100 Best Books for Children ~ Starrett

Two titles from Helen Ekin Starrett are Numbers 75 and 76 on The Hundred Best Books for Children.

Helen Ekin Starrett was known for her advocacy of education for women and their right to vote.

Her father was a Presbyterian minister and the father of five daughters. Starrett herself became a pastor’s wife with two daughters in the early days of Kansas history. She was an educator and principal; she also taught music, was a newspaper editor, and became a prominent leader in the women’s suffrage movement in Kansas.1

After her husband’s death she started a small classical school in Chicago in the late 1800s. The school grew in reputation until she retired at age 75.

Starrett wrote books that continued her teaching through the written word. Letters to a Daughter and Letters to Elder Daughters were written after her books covering what to do after college and The Future of Educated Women.

Letters to a Daughter

In Letters to a Daughter, Starrett focuses on developing the foundation of good personal habits:

My Dear Daughter:—One of the greatest blessings I could wish for you, as you pass out from the guardianship of home into life with its duties and trials, is that you should possess the power of winning love and friends. With this power, the poor girl is rich; without it, the richest girl is poor. In the main, this power of winning friends and love depends upon two things: behavior and manners. Between these there is an important distinction, but one is the outgrowth of the other. The root of good manners is good behavior. Consider with me for a little what each implies.

Behavior is a revealer of real character.

The subjects include the everyday topics of manners, tact, self-control, and making future plans, along with the more important role of religion. In this realm she emphasizes Bible reading and building on the foundation of God’s Word:

What is the universal testimony of those whose lives are really governed by the fear and love of a divine Creator? It is that in the consciousness of a desire to obey God and live in harmony with His laws they find their highest happiness.

Letters to a Daughter
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Letters to Elder Daughters

Letters to Elder Daughters, subtitled Married and Unmarried, focuses more on the responsibility of young ladies to influence future generations, no matter their situation. This is accomplished by personal character and example more than any other way.

As an early advocate for women, Starrett’s admonishments regarding housekeeping, home keeping, and being a mother are extremely interesting.

THE mother is the heart of the home. She it is who determines its characteristics and diffuses through it that subtle atmosphere which every sensitive person can feel when introduced into the home circle, and from which can quickly be inferred the ruling spirit of the home. It makes no difference whether it be the home of wealth or of poverty; whether the mother be a woman of education or comparatively unlettered; that which determines the mother’s place in it transcends schools and circumstances. It is the spiritual plane on which she lives, it is the motives which influence her life, that determine her influence and measure her power in moulding the character of her children. That which will place the mother in the highest relation in the home is the conviction, on the part of her children, that unselfish love for them and a desire to do right towards them and others will always guide her actions; that their mother may be depended upon for justice and generosity and truth and kindness toward every one. She will love her children with deep devotion and yet not wholly selfishly. Her mother-heart can take in the needs of children who are not hers, and devise kind and loving things for them. What lesson in kindness and care for others so effective to children as to see their mother taking thoughtful care for those who need it and whom it is in her power to help? What lesson in every moral and religious truth so effective to children as the knowledge that their mother is in all her actions guided by these high precepts?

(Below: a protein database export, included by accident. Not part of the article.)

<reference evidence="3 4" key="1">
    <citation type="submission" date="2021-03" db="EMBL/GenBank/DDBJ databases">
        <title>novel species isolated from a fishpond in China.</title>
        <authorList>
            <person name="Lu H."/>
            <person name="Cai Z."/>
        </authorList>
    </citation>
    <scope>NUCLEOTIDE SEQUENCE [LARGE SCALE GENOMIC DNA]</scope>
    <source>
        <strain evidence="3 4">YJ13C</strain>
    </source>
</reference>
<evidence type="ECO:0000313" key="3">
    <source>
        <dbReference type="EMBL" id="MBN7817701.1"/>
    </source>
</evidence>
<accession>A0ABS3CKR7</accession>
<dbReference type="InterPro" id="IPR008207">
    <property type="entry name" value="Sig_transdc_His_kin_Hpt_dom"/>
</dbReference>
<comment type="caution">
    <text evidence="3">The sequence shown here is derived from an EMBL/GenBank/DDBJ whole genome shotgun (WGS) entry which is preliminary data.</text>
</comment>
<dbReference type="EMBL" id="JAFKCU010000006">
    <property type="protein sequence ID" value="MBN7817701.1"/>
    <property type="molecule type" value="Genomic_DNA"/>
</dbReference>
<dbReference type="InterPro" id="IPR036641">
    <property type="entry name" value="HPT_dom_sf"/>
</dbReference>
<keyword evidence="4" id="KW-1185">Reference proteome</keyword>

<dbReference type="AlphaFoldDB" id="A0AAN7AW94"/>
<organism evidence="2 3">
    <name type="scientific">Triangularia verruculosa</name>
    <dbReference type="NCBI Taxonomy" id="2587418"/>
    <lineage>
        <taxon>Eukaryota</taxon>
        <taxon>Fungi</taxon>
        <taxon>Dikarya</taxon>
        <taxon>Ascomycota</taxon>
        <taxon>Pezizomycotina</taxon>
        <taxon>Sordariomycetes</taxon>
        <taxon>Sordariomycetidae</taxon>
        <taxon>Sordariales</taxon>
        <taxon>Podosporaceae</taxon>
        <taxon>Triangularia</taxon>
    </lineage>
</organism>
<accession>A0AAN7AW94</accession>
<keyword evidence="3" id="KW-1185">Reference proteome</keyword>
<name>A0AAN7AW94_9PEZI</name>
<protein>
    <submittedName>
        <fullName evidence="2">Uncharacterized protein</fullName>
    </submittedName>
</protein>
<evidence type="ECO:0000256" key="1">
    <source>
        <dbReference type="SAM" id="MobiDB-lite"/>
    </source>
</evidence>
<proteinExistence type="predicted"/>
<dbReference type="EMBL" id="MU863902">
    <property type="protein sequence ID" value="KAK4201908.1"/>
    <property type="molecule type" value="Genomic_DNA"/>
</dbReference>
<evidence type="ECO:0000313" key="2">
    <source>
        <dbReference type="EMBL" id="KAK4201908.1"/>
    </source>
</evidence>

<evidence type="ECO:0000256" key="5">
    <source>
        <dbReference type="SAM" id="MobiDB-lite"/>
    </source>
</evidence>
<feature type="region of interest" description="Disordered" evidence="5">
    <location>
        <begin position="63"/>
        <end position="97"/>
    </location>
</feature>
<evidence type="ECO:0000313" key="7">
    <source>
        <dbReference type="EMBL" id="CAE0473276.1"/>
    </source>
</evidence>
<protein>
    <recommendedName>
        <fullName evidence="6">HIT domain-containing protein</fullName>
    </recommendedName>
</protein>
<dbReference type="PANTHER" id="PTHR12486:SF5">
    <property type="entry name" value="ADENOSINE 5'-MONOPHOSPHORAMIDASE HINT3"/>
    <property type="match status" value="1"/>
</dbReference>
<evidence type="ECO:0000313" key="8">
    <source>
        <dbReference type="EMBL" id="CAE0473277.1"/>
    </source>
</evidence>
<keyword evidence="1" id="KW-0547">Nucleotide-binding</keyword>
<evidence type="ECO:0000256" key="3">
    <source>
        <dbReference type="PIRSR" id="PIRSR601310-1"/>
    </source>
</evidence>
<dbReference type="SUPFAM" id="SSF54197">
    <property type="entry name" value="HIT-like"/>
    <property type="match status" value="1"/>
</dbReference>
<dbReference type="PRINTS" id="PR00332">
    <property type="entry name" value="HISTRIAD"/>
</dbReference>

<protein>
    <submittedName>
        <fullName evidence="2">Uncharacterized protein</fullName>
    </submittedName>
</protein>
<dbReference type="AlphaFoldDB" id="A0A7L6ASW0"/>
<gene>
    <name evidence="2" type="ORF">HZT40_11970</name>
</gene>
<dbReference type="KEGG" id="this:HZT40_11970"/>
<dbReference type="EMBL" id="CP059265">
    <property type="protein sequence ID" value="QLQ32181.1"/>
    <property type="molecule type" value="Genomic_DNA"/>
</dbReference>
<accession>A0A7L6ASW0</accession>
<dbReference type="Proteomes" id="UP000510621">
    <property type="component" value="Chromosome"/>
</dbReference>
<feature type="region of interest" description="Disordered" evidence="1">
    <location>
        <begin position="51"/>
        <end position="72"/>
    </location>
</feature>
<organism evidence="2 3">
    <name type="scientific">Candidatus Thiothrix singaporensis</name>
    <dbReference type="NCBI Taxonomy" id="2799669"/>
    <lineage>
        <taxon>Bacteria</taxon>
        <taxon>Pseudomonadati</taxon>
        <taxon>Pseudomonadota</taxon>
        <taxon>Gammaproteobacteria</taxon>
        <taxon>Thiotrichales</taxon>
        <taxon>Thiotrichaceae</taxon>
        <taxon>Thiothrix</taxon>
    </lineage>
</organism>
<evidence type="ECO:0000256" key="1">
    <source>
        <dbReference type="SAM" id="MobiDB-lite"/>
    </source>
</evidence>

Letters to Elder Daughters

This title was published in 1888. There are certainly elements not many of us will be able to relate to, but many of the precepts can be pulled out and applied in our modern-day context.

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  • Young ladies can work through the first title one chapter at a time and provide narrations.
  • The first book is similar in nature to Beautiful Girlhood, which may be another option familiar to some.
  • Older students can read the second title as part of their senior reading list.
  • The second book is also a great option for homeschool moms. (An alternative would be Home-making by J. R. Miller.)
  • Create an author page for Helen Ekin Starrett (along with the other authors in our series).

Additional Resources

Character Study {Free Download}
“Building Character: A Bible Study for Adolescents and Teens” is a free character study download from the C.S. Lewis Institute.

Author Notebooking Pages {Free Download}
Use this free set to create an author notebook for our 100 Best Books for Children series.

1 Helen Ekin Starrett obituary. Died December 16, 1920, Portland, Oregon. The Oregon Daily Journal. 17 December 1920. p. 2.

The Hundred Best Books for Children ~ Introduction
The Hundred Best Books for Children

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